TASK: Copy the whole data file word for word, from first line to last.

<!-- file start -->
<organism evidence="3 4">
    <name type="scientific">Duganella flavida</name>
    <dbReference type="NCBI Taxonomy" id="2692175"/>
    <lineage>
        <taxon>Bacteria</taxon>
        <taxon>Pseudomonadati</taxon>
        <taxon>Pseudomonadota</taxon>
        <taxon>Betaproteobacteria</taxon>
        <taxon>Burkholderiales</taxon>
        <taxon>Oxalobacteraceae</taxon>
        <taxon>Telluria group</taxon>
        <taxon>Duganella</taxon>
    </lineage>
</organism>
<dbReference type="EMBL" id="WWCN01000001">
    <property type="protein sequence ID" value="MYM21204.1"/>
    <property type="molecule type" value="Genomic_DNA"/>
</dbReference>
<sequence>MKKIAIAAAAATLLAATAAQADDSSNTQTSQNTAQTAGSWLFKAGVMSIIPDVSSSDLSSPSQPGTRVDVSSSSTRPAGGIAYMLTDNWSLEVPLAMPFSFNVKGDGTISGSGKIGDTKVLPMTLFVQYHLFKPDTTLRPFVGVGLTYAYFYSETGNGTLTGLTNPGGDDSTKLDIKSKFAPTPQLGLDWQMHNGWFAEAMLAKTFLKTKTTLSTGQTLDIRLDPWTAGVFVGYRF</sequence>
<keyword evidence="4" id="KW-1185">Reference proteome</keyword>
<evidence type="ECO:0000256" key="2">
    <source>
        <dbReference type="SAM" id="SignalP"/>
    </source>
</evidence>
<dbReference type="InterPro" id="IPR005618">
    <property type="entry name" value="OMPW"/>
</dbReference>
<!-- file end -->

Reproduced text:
<organism evidence="3 4">
    <name type="scientific">Duganella flavida</name>
    <dbReference type="NCBI Taxonomy" id="2692175"/>
    <lineage>
        <taxon>Bacteria</taxon>
        <taxon>Pseudomonadati</taxon>
        <taxon>Pseudomonadota</taxon>
        <taxon>Betaproteobacteria</taxon>
        <taxon>Burkholderiales</taxon>
        <taxon>Oxalobacteraceae</taxon>
        <taxon>Telluria group</taxon>
        <taxon>Duganella</taxon>
    </lineage>
</organism>
<dbReference type="EMBL" id="WWCN01000001">
    <property type="protein sequence ID" value="MYM21204.1"/>
    <property type="molecule type" value="Genomic_DNA"/>
</dbReference>
<sequence>MKKIAIAAAAATLLAATAAQADDSSNTQTSQNTAQTAGSWLFKAGVMSIIPDVSSSDLSSPSQPGTRVDVSSSSTRPAGGIAYMLTDNWSLEVPLAMPFSFNVKGDGTISGSGKIGDTKVLPMTLFVQYHLFKPDTTLRPFVGVGLTYAYFYSETGNGTLTGLTNPGGDDSTKLDIKSKFAPTPQLGLDWQMHNGWFAEAMLAKTFLKTKTTLSTGQTLDIRLDPWTAGVFVGYRF</sequence>
<keyword evidence="4" id="KW-1185">Reference proteome</keyword>
<evidence type="ECO:0000256" key="2">
    <source>
        <dbReference type="SAM" id="SignalP"/>
    </source>
</evidence>
<dbReference type="InterPro" id="IPR005618">
    <property type="entry name" value="OMPW"/>
</dbReference>